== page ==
Food insecurity has been a local problem for a long time, and it’s getting worse as the pandemic rages on. Thousands of Central Floridians remain furloughed – many from jobs that were low-paying to begin with – and are struggling to pay bills, rent and buy food. To get a gut-punching idea of the situation, read Gabrielle Russon’s article in the Orlando Sentinel about a weekly food giveaway for people out of work with a line of cars that stretches two miles.
Breadlines have become motorized. And instead of the haggard faces of downtrodden men seen in Depression-era photographs, these lines are occupied by your neighbors.
Second Harvest Food Bank of Central Florida, which has been fighting the hunger fight for years, notes that the area is expecting a 49 percent increase in the number of people who will face food insecurity this year. One in six Central Floridians.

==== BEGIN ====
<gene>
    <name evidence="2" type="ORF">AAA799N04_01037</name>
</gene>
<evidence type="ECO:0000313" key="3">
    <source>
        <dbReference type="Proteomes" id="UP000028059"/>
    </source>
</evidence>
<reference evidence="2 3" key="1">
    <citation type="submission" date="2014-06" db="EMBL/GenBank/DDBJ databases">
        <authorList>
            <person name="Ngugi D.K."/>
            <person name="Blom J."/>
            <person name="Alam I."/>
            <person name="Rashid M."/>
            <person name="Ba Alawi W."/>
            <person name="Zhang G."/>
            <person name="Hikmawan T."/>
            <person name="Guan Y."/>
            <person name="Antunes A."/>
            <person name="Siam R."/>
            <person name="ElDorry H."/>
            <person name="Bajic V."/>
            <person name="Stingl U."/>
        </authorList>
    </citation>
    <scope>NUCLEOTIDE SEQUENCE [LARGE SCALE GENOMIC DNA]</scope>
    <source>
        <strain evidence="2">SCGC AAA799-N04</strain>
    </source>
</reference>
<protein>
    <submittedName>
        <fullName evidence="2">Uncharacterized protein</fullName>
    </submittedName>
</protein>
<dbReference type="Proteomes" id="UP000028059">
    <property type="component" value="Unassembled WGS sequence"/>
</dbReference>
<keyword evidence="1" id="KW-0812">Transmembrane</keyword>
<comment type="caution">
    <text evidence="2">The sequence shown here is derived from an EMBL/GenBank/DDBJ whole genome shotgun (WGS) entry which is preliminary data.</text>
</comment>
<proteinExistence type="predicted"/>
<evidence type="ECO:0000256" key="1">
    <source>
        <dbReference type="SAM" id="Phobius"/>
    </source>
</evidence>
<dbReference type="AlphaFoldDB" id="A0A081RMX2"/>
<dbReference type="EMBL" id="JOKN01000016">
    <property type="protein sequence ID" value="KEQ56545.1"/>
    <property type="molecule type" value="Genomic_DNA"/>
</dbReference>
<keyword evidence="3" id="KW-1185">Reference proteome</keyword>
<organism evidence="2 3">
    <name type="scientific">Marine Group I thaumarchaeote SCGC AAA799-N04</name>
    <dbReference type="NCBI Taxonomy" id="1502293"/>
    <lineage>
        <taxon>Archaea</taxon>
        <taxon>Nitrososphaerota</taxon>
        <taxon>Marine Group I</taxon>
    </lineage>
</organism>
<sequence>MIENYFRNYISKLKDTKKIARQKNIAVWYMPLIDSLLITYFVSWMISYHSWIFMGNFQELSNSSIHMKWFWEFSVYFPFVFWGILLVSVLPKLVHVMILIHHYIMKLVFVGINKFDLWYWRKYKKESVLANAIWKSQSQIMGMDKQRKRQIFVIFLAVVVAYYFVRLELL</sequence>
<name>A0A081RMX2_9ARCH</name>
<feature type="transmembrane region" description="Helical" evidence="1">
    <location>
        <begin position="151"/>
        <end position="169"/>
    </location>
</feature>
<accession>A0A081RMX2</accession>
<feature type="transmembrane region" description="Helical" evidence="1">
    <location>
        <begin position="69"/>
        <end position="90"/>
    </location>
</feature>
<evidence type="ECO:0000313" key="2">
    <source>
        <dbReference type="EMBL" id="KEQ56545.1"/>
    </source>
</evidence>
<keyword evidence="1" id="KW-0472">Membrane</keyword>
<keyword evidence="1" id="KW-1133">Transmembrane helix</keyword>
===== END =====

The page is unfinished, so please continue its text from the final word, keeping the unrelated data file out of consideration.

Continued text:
So Second Harvest has launched a monthlong campaign to Stock the Shelves as part of a national initiative called Hunger Action Month. The organization is encouraging those of us fortunate to have enough to take action to help others. This may include donating 30 nonperishable food items – one for every day of September; donating $30 for 30 days of hunger (or more if you’re able); donating half of your buy-one-get-one food purchase; or signing up to volunteer – those two-mile-long food lines don’t staff themselves.